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Brent crude edged above $110 a barrel on Wednesday, after two sessions of losses, as investors switched their focus from the United States fiscal crisis to hopes that growth in top energy consumer China to pick up sooner than expected.
China will make policies more targeted and effective in 2013 to help the economy recover, state television quoted Chinese Communist Party chief Xi Jinping as saying on Tuesday, driving the region's stocks and commodity prices higher.
Gains were however limited by worries that any delay in an agreement to avert a fiscal crisis in the United States may push the world's top oil consumer into deep recession, darkening the outlook for world oil demand, given the debt crisis in Europe.
"The market is currently trading in a right range, conflicted between better growth expectations from China and the short-term worries of the U.S. fiscal situation," said Mark Pervan, head of commodities research at Australia and New Zealand Banking Group.
Front-month Brent futures traded 31 cents higher at $110.15 by 0718 GMT, after losing nearly 1 percent in the previous session. U.S. crude added 36 cents to $88.86.
Asian shares also rose to a 16-month high, led by surging Chinese stocks on hopes for stable growth, while copper rose to a near seven-week high.
U.S. STILL IN FOCUS
The biggest worry across asset classes remains the U.S. fiscal negotiations and the current debate on taxes for the wealthy, proposed by President Barack Obama and opposed by Republicans.
Obama and Republican lawmakers are locked in a battle over measures to avert the so-called "fiscal cliff", a program of spending cuts and tax increases that could push the world's top oil consumer back into recession.
The political picture on Tuesday reflected a solid front of Democrats versus an increasingly shaky group of Republicans.
Any signs of uncertainty on the outcome of fiscal talks will increase market jitters as nearly $600 billion of spending cuts and higher taxes will take effect in 2013 if a deal is not struck by the end of the year.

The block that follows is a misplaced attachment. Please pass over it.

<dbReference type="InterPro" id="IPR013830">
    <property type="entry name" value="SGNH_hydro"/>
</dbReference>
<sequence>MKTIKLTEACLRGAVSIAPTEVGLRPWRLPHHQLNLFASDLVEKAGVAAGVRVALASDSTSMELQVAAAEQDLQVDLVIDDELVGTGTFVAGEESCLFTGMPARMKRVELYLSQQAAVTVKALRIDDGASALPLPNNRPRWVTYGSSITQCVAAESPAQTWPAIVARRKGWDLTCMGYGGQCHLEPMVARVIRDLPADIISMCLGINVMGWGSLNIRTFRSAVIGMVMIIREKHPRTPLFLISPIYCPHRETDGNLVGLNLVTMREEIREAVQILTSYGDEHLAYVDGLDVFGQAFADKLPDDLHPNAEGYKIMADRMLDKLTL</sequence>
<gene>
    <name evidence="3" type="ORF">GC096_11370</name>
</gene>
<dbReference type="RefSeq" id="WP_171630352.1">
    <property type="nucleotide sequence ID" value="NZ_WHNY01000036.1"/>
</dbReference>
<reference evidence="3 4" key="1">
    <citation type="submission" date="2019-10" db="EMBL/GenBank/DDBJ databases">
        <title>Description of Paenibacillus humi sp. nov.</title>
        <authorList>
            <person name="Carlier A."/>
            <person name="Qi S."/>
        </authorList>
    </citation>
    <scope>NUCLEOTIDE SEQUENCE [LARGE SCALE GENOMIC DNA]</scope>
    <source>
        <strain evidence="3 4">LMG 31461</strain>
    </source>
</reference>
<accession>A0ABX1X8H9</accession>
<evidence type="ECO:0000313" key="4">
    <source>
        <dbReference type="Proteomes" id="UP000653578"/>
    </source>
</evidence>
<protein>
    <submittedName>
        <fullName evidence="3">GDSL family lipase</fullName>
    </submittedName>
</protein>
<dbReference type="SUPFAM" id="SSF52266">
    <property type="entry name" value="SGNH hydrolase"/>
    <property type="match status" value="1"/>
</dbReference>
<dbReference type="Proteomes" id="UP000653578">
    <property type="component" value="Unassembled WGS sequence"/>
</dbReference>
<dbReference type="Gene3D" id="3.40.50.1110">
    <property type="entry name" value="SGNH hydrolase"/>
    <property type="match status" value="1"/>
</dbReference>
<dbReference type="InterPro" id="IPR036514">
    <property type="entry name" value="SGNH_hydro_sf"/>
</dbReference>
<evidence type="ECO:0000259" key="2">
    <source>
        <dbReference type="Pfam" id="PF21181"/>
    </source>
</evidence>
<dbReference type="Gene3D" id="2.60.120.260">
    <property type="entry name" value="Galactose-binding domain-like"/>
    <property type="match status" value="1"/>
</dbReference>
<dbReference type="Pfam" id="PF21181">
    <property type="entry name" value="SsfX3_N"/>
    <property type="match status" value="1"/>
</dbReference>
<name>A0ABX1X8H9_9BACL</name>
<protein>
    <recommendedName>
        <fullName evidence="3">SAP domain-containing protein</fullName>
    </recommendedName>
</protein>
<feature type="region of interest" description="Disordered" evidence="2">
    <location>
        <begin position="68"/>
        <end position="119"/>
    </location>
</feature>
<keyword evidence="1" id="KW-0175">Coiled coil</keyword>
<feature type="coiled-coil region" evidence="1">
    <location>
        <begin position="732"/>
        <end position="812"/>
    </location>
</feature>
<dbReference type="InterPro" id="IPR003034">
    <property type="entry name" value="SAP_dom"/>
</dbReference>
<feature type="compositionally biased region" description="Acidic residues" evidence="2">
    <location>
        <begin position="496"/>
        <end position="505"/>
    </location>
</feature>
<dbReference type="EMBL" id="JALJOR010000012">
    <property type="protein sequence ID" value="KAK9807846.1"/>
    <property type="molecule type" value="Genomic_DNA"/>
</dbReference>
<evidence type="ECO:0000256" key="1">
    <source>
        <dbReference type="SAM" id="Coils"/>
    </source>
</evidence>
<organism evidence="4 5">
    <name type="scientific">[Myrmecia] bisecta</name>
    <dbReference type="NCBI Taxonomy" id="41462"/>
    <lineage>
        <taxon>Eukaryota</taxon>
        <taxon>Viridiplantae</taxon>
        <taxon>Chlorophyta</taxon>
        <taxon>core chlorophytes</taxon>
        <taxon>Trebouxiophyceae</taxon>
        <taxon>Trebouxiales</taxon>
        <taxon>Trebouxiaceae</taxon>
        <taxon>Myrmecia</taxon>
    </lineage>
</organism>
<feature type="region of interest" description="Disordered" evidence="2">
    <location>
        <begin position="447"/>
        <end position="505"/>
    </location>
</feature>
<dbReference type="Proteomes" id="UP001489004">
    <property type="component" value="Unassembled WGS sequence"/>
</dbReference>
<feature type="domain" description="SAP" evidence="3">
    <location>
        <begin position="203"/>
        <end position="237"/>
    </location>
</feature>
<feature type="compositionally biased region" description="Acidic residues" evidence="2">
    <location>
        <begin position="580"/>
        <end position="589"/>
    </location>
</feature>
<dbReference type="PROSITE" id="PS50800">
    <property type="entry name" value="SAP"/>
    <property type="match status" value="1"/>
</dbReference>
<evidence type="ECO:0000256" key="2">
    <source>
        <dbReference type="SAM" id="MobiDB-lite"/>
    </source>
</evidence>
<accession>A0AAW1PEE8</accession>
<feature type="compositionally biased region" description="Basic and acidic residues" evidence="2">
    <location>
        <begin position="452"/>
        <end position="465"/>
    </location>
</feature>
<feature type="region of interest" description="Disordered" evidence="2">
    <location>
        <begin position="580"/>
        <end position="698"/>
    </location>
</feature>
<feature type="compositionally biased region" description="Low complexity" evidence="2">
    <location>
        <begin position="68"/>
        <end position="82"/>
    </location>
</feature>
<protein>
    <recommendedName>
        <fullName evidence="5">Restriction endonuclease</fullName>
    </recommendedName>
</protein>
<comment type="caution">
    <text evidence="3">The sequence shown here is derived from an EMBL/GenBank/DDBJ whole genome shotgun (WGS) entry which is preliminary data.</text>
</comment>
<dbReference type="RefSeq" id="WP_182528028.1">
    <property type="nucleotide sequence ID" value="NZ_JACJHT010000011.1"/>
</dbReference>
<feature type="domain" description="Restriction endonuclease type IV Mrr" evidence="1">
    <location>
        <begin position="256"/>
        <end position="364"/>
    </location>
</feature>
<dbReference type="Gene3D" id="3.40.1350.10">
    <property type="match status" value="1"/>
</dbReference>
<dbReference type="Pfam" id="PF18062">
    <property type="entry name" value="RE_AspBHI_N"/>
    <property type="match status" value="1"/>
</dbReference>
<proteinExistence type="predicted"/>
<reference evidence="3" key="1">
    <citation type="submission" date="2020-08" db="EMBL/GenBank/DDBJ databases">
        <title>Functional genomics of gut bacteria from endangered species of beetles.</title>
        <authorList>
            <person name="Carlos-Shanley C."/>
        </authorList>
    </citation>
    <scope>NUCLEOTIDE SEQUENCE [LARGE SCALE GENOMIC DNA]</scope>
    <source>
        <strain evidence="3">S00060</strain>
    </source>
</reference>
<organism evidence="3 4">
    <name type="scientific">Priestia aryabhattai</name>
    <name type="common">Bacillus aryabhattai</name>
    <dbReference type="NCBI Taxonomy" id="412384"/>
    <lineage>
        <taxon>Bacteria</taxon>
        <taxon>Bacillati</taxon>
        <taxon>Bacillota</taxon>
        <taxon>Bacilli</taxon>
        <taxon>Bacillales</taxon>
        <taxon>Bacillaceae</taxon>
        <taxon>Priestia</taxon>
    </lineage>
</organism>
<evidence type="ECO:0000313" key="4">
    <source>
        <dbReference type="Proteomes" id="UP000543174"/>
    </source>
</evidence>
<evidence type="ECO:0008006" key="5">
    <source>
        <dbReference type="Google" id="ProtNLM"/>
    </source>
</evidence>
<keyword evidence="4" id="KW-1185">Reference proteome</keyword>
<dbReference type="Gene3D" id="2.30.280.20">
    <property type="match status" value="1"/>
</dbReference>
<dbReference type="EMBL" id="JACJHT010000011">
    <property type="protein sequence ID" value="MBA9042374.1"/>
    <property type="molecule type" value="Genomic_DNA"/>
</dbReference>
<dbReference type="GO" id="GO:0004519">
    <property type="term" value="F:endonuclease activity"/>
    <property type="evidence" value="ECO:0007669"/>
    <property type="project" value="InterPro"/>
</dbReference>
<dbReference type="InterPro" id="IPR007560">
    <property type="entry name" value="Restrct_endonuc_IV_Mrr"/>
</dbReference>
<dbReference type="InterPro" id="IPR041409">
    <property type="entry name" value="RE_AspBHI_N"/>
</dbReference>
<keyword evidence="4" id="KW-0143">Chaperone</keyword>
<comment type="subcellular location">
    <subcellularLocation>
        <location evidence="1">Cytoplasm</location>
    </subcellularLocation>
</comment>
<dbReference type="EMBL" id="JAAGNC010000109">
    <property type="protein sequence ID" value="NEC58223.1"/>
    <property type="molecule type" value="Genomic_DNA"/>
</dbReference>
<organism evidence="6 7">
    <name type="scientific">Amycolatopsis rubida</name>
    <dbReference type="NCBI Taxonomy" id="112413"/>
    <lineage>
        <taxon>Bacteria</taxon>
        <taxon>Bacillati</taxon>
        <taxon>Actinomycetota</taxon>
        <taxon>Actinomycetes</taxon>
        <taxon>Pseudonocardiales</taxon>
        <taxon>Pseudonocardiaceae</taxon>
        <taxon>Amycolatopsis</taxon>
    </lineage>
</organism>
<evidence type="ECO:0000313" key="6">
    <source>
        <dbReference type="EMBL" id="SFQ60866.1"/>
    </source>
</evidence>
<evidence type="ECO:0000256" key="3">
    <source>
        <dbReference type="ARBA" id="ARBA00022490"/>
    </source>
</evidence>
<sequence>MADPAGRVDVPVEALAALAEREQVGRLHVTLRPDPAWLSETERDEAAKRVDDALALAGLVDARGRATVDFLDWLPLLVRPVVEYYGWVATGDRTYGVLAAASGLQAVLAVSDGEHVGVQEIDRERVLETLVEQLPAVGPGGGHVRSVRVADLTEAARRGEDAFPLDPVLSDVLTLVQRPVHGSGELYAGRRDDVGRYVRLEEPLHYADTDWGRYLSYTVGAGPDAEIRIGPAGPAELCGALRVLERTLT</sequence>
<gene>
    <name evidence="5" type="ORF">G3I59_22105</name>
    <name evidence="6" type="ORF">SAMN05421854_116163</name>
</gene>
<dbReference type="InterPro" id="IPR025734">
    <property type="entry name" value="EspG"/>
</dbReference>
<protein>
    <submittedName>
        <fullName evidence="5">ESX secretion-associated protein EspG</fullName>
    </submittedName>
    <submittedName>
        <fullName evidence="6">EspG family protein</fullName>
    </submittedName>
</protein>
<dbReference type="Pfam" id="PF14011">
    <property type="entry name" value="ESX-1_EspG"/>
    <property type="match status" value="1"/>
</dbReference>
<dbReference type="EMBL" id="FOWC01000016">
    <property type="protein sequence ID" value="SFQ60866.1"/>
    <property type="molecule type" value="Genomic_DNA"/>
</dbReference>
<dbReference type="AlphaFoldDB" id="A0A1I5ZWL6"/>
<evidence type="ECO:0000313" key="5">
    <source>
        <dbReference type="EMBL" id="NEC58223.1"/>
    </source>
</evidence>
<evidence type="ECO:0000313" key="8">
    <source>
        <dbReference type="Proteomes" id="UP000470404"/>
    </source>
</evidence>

The absence of such a deal could cut global oil demand by about 0.6 million barrels per day, JP Morgan analysts estimated in a report this week.
"Traders are now resigned to the fact that this will likely be resolved later rather than sooner, with the impasse in Washington likely to be a hindrance to upside market momentum for several weeks yet," Tim Waterer, a senior trader at CMC Markets in Sydney, said in a note.
The talks have switched investor focus from Europe, where a pact between euro zone finance ministers and the International Monetary Fund to help Greece temporarily mitigated worries.
But with more of the region's countries on the brink of a crisis, the euro zone's troubles are far from over and the recurring worries will continue to drag down fuel demand.
MIDDLE EAST TENSIONS SUPPORT
Political and civil unrest in Egypt and Syria and a running dispute between Iran and the United States threaten to disrupt exports from the Middle East, triggering worries about supply.
"Anything to do with the Middle East will underpin prices, but the big concern at the moment is the continuing tension with Iran," said Ben Le Brun, market analyst at OptionsXpress in Sydney.
Iran, embroiled in a dispute with the United States over its nuclear program, said on Tuesday it had captured a U.S. intelligence drone in its airspace, but the White House said there was no supporting evidence.
An inventory report showing a steep drop in U.S. crude stockpiles last week added to the support.
Total U.S. stockpiles dropped by 2.2 million barrels in the week to November 30, beating analyst forecasts for a 300,000 barrel drawdown, data from the American Petroleum Institute showed.
The Energy Information Administration (EIA) will release its weekly data later on Wednesday.